By Sam . . . While the NDAA (National Defense Authorization Act) is massive, Senator Kirsten Gillibrand’s bill to reform the military justice system is pretty straightforward. I have read it in its entirety and, at least as it is written, this bill increases protections for the accused and helps bring back some semblance of due process in the military. Ideally, the military would disentangle itself from the prosecution of these (and other) crimes all together and allow true professionals – civilian law enforcement — to handle them, but barring that, this is the next best thing.
Senator Gillibrand is correct in stating that the prosecution of sexually violent crimes needs to be removed from the chain-of-command and given to neutral officers who are legally trained, although she came to this understanding incorrectly. Her bill is premised on the motion that commanders were not vigorously pursuing prosecution of sexually violent crimes but rather were sweeping accusations under the proverbial rug in order to protect themselves and/or the accused or due to alleged victims who said they feared “retributions” if they reported. Any such “sweeping” or attempts at retribution are literally not possible in the current military system. Furthermore, there’s no factual evidence to suggest that this is happening. All that does exist is anecdotal statements by women that they were not taken seriously when they made a report, which is the logical equivalent of declaring a neighborhood to be a high crime area based on unreported robberies. The truth is that the military prosecutes and incarcerates at a higher rate than civilians. The reason that many accusations never see trial is not because a coverup exists but rather because they are weak or baseless. As for protecting the accused, units cut ties with the “rotten apple” in their midst as quickly as they can.
As for why the bill is good, it is self-evident that legal professionals should be in charge of determining whether or not a case will proceed to trial. As an example, during my preliminary hearing, which is known as an Article 32 hearing, similar to a grand jury, an impartial lawyer called a preliminary hearing officer (PHO) found no probable cause and therefore recommended that my case not proceed to court martial. The recommendation is not binding, however, and it was overridden by my chain-of-command, a colonel with no legal background whatsoever. The PHO was concerned about due process and fairness; my colonel was concerned about bad PR for the unit and someday making general.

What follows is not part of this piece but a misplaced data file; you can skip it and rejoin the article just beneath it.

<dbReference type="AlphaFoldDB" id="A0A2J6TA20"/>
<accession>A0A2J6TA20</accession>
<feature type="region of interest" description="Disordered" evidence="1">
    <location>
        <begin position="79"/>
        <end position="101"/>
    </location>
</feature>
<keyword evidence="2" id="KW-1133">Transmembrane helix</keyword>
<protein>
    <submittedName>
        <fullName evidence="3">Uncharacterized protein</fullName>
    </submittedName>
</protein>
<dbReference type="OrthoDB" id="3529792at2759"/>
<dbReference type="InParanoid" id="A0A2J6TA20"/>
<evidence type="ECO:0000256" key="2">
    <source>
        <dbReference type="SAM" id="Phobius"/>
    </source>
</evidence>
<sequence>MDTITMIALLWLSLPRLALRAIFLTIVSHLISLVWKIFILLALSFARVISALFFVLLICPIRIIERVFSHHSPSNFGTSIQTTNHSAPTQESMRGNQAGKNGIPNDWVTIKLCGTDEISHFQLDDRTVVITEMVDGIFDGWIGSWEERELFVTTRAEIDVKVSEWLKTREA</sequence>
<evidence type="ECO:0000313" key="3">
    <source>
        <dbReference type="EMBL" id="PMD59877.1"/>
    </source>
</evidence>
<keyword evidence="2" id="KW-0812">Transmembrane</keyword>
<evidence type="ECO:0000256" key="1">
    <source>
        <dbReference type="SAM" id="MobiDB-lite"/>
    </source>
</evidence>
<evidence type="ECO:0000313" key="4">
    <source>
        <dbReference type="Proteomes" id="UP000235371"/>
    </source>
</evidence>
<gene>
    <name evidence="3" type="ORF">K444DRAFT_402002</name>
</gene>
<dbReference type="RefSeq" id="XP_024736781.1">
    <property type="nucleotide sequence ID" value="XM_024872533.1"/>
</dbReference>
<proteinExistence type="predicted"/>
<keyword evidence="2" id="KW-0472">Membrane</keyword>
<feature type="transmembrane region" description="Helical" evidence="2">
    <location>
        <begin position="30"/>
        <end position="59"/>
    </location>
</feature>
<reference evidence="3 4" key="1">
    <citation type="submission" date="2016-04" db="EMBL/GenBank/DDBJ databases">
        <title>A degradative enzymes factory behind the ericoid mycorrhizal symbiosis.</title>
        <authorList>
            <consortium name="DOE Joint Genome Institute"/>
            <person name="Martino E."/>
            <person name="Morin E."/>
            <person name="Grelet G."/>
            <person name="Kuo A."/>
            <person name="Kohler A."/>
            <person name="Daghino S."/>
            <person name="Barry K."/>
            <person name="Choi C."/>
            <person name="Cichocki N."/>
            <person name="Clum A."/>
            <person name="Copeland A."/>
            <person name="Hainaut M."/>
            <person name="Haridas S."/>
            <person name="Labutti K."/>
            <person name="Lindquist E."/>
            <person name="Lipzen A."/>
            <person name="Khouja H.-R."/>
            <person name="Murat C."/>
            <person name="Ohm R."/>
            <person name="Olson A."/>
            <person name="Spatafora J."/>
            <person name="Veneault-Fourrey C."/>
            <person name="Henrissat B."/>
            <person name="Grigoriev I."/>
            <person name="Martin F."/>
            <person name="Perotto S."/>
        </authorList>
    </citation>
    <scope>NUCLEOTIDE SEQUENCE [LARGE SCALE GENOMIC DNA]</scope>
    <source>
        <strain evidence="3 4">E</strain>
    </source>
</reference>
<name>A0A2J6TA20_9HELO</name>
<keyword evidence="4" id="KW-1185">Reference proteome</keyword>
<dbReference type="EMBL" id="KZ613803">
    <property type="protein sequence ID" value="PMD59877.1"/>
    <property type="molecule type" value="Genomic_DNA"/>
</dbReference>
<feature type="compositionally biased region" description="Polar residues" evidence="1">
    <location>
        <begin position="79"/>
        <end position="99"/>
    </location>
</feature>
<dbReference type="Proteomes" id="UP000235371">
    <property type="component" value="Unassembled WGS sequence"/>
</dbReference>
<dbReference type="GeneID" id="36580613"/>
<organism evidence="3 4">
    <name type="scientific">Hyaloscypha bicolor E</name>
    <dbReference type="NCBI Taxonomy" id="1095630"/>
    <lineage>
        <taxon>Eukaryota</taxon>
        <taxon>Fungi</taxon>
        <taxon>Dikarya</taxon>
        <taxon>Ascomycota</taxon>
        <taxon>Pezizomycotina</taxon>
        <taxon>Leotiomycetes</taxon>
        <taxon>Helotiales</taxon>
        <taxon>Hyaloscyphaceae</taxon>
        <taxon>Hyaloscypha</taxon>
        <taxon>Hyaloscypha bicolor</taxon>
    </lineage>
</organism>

If Senator Gillibrand’s bill had been law, my case would have never made it to the preliminary hearing stage, and I would be home right now wrapping gifts instead of in prison. Her bill requires a legal professional in the rank of O-6 (colonel in the Army, Marines, and Air Force and captain in the Navy), ranks which require experience and ability to achieve. This officer will determine whether or not the charges should be pursued. Here is the key: Under the senator’s bill, this officer needs to be outside the chain-of-command of the accused and the accuser. Without the numerous biases with which untrained commanders have to deal, weak cases and cases lacking in merit are less likely to proceed to court martial.
I believe Senator Gillibrand’s bill will have the effect of lowering the number of wrongful convictions in the military, and it will help shine light on the frivolousness of the cases in the first place. This will of course lead to consternation for many who want to see convictions rise in lieu of real justice, which is what has led us to the problematic position we are in now. Of course, there are potential problems with the bill. For example, it remains to be seen whether or not the aforementioned legal professionals will be appropriately promoted, but, absent any evidence of this right now, I count this bill as a positive one and quite possibly a major one.
Sam is a member of the U.S. Army and is currently incarcerated at the Midwest Joint Regional Correctional Facility at Ft. Leavenworth, Kansas.